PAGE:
Thursday, November 30, 2017

Stalking Bloomberg: "Money.net now has more than 80,000 subscribers"

This is a bit surprising. One of Bloomberg's "moats" are the network effects from having as many terminals out on lease as they do, but now it appears that moat might be crossable. See Metcalfe's Law. More after the jump.

From the New Ydork Post:
Money.net, an online platform for financial data and news, says it has grown its ranks of subscribers to more than a quarter the size of industry behemoth Bloomberg’s.

The company, which charges as little as $1,500 a year for a subscription, now has more than 83,000 registered users, according to CEO Morgan Downey, who hasn’t previously disclosed the figures.

Meanwhile, subscriber numbers for Bloomberg, which charges as much as $24,000 a year, fell about 1 percent last year to 324,485, according to a March report from Burton-Taylor International.

“Our goal is to leapfrog Bloomberg,” Downey, who was a Bloomberg exec until 2014, told The Post in an interview.

The revelation comes as Money.net releases an updated platform to users that integrates Dataminr, a tool that integrates real-time data from social platforms like Twitter, and Symphony, a Wall Street-owned chat application that has challenged Bloomberg’s integrated chat feature.

The company, which also has former Bloomberg exec Norm Pearlstein on its board, is also folding in Scout Finance, a mobile financial platform it acquired last month, and which the company plans on rebranding as Money.net soon, Downey said.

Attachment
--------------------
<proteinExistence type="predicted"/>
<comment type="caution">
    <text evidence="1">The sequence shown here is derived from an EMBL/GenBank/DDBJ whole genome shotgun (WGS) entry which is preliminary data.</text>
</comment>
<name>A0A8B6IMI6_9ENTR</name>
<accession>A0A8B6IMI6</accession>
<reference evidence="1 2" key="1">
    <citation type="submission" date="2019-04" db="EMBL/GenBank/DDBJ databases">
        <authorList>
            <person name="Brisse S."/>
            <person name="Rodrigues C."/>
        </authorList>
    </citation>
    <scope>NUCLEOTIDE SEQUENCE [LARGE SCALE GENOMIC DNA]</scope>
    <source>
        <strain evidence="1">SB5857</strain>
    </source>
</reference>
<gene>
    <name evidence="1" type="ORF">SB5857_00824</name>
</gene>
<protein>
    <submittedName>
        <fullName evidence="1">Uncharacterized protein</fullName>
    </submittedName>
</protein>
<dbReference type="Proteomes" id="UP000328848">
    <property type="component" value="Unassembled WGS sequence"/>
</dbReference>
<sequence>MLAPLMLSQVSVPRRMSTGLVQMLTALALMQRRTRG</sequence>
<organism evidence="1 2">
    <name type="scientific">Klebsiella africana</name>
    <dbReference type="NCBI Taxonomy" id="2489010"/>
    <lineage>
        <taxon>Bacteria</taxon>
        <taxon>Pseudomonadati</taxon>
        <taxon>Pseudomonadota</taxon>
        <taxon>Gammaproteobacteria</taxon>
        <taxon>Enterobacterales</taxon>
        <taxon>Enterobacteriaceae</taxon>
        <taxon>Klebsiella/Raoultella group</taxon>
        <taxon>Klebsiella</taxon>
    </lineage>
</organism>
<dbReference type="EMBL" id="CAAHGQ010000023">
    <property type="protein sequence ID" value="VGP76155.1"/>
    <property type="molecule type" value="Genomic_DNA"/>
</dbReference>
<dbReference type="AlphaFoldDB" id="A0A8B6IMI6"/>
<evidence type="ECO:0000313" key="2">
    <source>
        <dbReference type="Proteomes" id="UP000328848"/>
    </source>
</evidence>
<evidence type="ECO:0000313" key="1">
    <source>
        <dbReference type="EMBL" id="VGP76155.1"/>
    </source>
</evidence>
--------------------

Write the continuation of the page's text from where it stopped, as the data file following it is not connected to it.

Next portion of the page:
Downey hasn’t been shy about attacking Bloomberg for its technology, even if his platform lets users mimic the terminal’s orange text on a black background.

“It’s your grandfather’s trading tool,” Downey said.

The financial data giant, which is run by Michael Bloomberg, saw two straight years of terminal sales losses last year, the Barton-Taylor report said....MORE
HT: TalkingBizNews

Previously:
Oct. 24, 2016 
Money.net Hires Former Bloomberg Honcho to Take On Bloomberg Terminals With Machine-Generated News Bulletins and Stories
July 18, 2017 
"Can Anyone Bury Bloomberg?"
...Bloomberg provides one-stop shopping for data, analytics, news, and trading. Bruce Falbaum, who invests in high-yield bonds and leveraged loans as a senior portfolio manager and principal at $1.6 billion Cohanzick Management in Pleasantville, New York, has used Bloomberg for 20 years. He’s not looking to make a change now.